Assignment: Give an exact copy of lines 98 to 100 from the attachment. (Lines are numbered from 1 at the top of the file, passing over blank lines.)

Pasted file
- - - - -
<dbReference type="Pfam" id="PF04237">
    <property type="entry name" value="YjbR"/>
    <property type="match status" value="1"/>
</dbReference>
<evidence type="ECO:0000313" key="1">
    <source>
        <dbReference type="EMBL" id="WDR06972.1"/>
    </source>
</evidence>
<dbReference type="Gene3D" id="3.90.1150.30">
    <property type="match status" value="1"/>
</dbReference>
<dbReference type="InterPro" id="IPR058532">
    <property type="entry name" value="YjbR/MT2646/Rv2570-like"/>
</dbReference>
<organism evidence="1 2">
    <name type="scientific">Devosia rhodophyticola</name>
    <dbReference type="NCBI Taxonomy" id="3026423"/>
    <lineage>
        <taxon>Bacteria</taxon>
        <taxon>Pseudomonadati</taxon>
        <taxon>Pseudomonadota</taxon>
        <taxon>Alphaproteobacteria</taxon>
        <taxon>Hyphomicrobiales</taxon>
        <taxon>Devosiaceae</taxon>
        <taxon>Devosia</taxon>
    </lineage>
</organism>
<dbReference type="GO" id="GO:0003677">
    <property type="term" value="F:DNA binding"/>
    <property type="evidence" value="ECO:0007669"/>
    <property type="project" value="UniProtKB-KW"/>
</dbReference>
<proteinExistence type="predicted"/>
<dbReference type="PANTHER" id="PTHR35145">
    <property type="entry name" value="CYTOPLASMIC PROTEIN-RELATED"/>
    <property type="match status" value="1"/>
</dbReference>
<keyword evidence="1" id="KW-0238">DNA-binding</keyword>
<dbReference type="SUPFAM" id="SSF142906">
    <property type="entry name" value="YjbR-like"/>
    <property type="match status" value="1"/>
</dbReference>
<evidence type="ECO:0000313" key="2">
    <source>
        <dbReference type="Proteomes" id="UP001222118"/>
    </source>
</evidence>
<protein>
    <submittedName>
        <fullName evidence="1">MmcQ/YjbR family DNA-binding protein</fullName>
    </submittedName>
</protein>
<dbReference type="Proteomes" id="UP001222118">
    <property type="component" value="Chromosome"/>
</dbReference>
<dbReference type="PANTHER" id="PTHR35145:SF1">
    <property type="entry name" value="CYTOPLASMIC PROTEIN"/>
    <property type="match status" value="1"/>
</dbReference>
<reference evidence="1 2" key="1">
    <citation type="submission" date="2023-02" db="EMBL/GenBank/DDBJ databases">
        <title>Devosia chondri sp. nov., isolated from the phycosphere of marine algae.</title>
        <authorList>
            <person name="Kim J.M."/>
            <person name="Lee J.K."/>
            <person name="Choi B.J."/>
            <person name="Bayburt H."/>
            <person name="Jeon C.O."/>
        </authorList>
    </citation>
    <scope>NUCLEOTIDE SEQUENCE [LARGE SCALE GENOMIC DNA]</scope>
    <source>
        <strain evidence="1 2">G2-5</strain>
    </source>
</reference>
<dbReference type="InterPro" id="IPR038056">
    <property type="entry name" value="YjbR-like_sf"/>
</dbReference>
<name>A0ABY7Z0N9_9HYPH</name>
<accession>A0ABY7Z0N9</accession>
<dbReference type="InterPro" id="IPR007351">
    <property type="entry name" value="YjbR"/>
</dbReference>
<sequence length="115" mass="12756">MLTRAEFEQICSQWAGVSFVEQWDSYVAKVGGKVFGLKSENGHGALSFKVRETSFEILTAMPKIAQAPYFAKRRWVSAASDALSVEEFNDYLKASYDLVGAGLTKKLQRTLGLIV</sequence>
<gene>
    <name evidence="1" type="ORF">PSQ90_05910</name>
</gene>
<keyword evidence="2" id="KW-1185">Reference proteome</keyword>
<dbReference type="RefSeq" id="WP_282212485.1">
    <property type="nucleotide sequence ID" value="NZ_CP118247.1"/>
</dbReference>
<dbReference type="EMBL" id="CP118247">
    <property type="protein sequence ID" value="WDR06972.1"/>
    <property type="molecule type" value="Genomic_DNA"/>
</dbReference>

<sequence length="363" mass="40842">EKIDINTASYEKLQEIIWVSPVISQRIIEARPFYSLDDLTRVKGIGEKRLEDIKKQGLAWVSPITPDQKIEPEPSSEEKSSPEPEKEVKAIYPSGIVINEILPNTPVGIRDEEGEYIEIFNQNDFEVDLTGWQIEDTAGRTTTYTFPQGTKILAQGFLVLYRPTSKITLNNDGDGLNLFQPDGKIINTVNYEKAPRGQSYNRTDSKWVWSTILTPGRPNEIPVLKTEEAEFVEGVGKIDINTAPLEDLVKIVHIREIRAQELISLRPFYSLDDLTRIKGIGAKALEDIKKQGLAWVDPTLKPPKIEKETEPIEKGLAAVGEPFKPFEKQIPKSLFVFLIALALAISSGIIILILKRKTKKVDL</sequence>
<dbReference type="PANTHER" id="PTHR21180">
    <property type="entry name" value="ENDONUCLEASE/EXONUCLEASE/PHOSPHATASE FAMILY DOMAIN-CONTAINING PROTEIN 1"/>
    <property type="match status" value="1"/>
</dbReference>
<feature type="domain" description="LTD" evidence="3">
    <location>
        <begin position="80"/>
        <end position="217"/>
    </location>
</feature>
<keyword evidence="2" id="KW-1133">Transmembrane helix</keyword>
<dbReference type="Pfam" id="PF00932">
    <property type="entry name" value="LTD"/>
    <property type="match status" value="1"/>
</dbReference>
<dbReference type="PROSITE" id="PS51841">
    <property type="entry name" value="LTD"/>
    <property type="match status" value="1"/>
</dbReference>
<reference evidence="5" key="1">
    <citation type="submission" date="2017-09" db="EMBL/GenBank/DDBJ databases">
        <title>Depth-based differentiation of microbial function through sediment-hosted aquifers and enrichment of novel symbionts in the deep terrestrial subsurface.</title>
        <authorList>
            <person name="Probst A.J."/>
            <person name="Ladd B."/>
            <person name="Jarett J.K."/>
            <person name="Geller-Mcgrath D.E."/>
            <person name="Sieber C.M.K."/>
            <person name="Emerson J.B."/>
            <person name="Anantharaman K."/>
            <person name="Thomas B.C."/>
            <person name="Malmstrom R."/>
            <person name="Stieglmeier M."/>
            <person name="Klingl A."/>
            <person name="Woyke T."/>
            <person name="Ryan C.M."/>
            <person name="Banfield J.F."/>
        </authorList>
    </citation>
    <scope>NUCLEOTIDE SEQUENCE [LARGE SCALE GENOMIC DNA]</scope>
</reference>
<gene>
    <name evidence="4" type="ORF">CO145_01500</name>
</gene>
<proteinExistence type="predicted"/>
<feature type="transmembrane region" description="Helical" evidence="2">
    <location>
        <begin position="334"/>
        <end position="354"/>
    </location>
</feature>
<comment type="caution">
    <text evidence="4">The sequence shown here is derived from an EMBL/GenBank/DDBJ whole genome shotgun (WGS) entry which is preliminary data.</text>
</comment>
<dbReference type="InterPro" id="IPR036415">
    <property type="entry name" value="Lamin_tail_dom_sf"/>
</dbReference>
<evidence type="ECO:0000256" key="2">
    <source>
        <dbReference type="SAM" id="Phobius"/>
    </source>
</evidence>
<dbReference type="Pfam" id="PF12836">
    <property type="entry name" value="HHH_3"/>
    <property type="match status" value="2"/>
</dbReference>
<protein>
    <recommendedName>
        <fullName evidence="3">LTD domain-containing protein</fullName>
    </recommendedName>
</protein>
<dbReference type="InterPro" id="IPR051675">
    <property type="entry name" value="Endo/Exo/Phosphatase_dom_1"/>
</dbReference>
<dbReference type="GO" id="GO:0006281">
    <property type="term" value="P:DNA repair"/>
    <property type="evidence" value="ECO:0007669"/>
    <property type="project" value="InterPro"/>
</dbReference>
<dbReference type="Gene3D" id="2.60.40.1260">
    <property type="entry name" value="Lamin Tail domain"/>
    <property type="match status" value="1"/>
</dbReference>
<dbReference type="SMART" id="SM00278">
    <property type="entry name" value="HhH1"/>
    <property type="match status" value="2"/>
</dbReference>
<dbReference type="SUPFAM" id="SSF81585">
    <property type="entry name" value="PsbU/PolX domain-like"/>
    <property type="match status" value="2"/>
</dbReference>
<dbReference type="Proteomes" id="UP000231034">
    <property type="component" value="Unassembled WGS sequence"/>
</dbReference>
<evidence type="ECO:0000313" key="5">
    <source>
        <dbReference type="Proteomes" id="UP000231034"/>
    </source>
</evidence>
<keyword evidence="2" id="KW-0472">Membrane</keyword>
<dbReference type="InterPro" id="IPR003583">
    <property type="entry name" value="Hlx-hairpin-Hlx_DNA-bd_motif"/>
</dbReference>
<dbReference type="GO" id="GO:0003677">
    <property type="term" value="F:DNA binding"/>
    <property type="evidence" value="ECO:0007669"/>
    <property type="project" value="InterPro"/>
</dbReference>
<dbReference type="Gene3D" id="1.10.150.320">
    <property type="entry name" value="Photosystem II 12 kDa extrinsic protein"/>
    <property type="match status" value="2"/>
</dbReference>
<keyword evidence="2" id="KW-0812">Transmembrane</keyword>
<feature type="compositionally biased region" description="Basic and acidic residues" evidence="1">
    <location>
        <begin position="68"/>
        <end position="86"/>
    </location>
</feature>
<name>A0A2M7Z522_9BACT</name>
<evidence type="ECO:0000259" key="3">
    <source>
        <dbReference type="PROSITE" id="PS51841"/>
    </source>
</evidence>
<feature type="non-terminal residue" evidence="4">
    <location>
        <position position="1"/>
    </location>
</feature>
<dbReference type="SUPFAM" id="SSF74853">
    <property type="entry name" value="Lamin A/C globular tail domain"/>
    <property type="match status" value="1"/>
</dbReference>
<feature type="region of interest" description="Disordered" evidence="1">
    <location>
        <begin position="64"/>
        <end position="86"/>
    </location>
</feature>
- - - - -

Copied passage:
<dbReference type="PANTHER" id="PTHR21180">
    <property type="entry name" value="ENDONUCLEASE/EXONUCLEASE/PHOSPHATASE FAMILY DOMAIN-CONTAINING PROTEIN 1"/>
    <property type="match status" value="1"/>